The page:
Post by Richard Hull » Tue Mar 29, 2016 9:07 pm

To even be called a power reactor the first criteria is........Is the thing over unity? Only if it is over unity, do we ask how long can it run.

A fusor can run 24/7 and be doing fusion. Sure a stellatrator can run 24/7. It is a glow machine too, only with magnets. Can it glow over unity and still run for a week or more at full over unity and then.... how much over unity...(COP?)

The stellarator was the very first attempt at fusion energy in the early 50's under Project Sherwood A few were built and abandoned. These things like cold fusion and new energy rise from the dead when we tire of what is currently the "darling" and found to be not working. Will mirror machines be next to make a comeback?

Retooling dead ends seems to work for the fusion community.

Richard Hull
Progress may have been a good thing once, but it just went on too long. - Yogi Berra
Fusion is the energy of the future....and it always will be
Retired now...Doing only what I want and not what I should...every day is a saturday.

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Re: Real power fusion

Post by Dennis P Brown » Wed Mar 30, 2016 5:45 pm

Richard, your points are well made and while amazing progress in tokamaks were made in the 90's and some units produced fusion that was "called" break even (and certainly wasn't but was close), none-the-less holding a burning plasma for a few seconds was impressive.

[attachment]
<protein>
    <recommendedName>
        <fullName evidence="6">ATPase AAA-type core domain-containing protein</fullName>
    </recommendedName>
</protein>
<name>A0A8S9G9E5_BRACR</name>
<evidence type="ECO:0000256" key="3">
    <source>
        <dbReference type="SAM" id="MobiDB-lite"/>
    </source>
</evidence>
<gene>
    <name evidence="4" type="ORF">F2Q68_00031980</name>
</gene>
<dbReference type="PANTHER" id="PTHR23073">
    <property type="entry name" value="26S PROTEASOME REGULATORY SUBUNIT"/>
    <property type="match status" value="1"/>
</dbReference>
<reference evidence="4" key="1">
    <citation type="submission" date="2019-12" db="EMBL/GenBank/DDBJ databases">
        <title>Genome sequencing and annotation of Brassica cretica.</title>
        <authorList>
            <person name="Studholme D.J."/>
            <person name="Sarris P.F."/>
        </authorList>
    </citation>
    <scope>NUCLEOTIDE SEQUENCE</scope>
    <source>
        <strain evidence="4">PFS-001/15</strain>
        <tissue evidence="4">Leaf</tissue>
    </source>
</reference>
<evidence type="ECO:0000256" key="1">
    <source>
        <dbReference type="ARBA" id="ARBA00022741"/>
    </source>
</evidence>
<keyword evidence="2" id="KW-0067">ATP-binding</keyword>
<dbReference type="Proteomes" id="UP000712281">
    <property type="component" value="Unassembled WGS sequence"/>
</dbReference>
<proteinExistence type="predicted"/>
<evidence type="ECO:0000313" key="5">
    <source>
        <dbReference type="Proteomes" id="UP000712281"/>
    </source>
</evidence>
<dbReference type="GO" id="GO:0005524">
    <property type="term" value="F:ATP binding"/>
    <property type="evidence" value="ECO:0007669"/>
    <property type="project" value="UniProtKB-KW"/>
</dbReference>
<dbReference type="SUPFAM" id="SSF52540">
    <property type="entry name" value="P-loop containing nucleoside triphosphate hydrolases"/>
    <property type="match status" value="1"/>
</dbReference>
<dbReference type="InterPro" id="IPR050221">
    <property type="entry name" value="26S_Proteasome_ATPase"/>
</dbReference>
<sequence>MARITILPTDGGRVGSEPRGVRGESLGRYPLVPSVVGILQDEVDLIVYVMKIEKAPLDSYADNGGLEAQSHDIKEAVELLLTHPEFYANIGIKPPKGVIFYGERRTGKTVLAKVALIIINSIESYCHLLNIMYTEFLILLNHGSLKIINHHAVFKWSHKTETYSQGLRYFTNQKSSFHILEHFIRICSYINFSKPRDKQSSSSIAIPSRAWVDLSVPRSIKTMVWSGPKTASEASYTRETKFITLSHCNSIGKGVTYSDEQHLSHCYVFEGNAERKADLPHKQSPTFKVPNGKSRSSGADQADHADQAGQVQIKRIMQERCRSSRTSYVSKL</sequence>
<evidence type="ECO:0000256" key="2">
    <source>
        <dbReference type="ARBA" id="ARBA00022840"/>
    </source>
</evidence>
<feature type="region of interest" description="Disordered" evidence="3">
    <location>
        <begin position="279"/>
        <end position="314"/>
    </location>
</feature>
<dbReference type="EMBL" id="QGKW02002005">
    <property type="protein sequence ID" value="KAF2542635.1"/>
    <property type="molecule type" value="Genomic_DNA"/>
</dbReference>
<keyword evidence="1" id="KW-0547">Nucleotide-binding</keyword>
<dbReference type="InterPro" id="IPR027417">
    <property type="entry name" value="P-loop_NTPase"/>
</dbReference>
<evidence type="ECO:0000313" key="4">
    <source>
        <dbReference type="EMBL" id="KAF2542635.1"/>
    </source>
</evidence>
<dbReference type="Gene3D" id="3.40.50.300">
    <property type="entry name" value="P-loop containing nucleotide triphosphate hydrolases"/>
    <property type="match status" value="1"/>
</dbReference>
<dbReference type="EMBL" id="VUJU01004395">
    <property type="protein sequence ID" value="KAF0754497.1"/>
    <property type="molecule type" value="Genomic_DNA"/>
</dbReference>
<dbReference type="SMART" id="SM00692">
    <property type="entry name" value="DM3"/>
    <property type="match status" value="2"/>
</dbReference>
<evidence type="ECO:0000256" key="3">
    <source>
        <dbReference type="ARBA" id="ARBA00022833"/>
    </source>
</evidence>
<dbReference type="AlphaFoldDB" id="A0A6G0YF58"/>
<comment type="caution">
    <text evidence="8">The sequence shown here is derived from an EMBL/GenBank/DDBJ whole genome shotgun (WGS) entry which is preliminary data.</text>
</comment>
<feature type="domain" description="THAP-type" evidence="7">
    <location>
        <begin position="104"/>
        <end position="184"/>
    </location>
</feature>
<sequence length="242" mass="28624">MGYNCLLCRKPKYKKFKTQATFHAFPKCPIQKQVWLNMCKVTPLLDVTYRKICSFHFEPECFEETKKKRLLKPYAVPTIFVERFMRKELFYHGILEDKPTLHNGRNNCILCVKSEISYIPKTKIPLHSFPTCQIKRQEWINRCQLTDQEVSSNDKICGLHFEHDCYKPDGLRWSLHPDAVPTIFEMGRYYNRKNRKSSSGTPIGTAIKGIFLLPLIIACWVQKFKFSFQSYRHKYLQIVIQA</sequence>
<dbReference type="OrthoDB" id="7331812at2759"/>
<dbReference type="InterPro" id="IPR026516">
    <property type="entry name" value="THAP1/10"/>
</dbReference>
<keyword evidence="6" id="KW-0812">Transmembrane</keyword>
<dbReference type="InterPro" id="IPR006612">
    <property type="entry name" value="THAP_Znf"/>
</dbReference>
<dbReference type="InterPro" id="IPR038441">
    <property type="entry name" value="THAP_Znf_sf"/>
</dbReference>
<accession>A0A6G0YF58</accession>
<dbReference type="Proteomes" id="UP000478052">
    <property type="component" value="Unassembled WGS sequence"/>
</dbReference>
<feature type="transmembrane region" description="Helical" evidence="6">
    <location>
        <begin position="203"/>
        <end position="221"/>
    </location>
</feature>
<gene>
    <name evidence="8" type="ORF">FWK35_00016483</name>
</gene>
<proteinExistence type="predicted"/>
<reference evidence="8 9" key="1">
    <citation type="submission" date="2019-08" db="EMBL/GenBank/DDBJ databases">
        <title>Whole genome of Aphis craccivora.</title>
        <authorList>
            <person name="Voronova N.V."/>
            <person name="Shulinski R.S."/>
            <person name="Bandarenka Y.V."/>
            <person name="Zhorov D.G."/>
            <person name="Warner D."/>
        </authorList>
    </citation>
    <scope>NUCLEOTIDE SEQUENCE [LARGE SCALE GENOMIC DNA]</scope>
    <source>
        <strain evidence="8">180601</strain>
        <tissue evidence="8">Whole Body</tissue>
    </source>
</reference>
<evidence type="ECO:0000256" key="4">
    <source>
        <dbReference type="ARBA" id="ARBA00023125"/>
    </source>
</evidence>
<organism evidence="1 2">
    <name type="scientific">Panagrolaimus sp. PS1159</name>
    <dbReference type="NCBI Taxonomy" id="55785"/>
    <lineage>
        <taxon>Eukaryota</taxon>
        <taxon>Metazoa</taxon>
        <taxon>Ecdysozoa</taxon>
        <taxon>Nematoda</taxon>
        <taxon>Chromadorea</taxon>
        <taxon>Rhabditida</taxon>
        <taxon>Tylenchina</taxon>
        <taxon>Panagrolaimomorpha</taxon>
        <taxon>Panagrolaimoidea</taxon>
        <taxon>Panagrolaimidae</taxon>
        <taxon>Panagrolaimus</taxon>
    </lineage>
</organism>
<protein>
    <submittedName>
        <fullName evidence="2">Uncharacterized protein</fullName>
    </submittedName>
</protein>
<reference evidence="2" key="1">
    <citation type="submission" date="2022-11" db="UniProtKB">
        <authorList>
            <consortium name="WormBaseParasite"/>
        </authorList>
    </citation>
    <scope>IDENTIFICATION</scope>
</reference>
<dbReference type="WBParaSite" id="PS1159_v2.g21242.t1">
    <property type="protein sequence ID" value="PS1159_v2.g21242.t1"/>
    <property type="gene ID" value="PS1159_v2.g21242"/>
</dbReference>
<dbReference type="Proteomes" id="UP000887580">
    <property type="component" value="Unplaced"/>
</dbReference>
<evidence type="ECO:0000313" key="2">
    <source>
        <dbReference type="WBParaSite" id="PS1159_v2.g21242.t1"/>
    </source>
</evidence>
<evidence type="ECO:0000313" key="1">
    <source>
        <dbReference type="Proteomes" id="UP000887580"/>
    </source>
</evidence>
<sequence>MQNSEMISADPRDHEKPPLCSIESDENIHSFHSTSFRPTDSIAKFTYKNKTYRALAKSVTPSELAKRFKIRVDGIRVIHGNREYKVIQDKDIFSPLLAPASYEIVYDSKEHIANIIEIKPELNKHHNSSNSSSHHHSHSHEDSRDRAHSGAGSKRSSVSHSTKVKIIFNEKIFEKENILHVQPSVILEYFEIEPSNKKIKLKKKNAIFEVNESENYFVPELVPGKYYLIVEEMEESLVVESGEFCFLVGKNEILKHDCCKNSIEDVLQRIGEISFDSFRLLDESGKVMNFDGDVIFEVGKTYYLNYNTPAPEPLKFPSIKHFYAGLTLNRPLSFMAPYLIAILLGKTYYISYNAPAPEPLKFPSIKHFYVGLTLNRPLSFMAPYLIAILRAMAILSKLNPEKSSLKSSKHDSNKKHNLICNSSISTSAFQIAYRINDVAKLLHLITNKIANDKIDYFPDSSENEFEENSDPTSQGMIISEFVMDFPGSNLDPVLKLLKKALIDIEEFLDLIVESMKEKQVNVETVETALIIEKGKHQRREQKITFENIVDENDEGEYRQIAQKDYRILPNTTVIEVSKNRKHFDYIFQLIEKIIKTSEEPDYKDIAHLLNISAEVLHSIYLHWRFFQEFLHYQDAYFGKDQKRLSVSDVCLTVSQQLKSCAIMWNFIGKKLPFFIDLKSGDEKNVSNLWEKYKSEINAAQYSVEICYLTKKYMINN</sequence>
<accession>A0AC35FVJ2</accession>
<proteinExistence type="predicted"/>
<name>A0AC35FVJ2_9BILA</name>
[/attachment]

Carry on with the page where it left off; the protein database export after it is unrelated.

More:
Again, stellarators of today can no more be compared to the 1950 - 70 units as 1940 jet's can be compared to today's jets.

Besides the revolutionary development of a divertor* the advancement of super computers to design and optimize the magnets for these devices is a significant breakthrough. Add to that computer aided design and manufacture of these critical parts (not possible as recent as the 80's) and stellarators have made a huge advancement.

To see this look at the performance of the Japanese stellarator (LHD): http://www.lhd.nifs.ac.jp/en/home/lhd.html

That device holds a plasma stable that is within two orders of magnitude of ignition for many hours (while being heated with 10 MW of neutral beam energy.) The performance of this machine is in many ways superior to the best tokamaks (see the graph in the link for the LHD.) The W-7X is an up grade to the Japanese system. Of course, it will be a few years before the W-7X will be run to and then past the LHD levels. But I have little doubt they will demonstrate that a prototype fusion reactor can be built (would be about 3 - 5 times W-7X size/volume and need tritium leading to ignition and stable burn for many hours (hence massive shielding which will increase difficulty to build such a unit to a level that is very high requiring a major advancement in material science and applied engineering (but not physics.)

So, bottom line is you are basically correct that wall power is good ways out but frankly, fusion power (experimental) is very achievable.

Can a stellarator reach ignition? Looks like it can if we have the will to build it.

*Talk about something that would have been obvious to any high vacuum radio tube worker in the 60's but that which physicist didn't realize until the 90's. And this missing element in any fusion device was the main cause of plasma instability. The divertor has been one of the reasons current performance of tokamaks has advanced to near break even; but that is another story!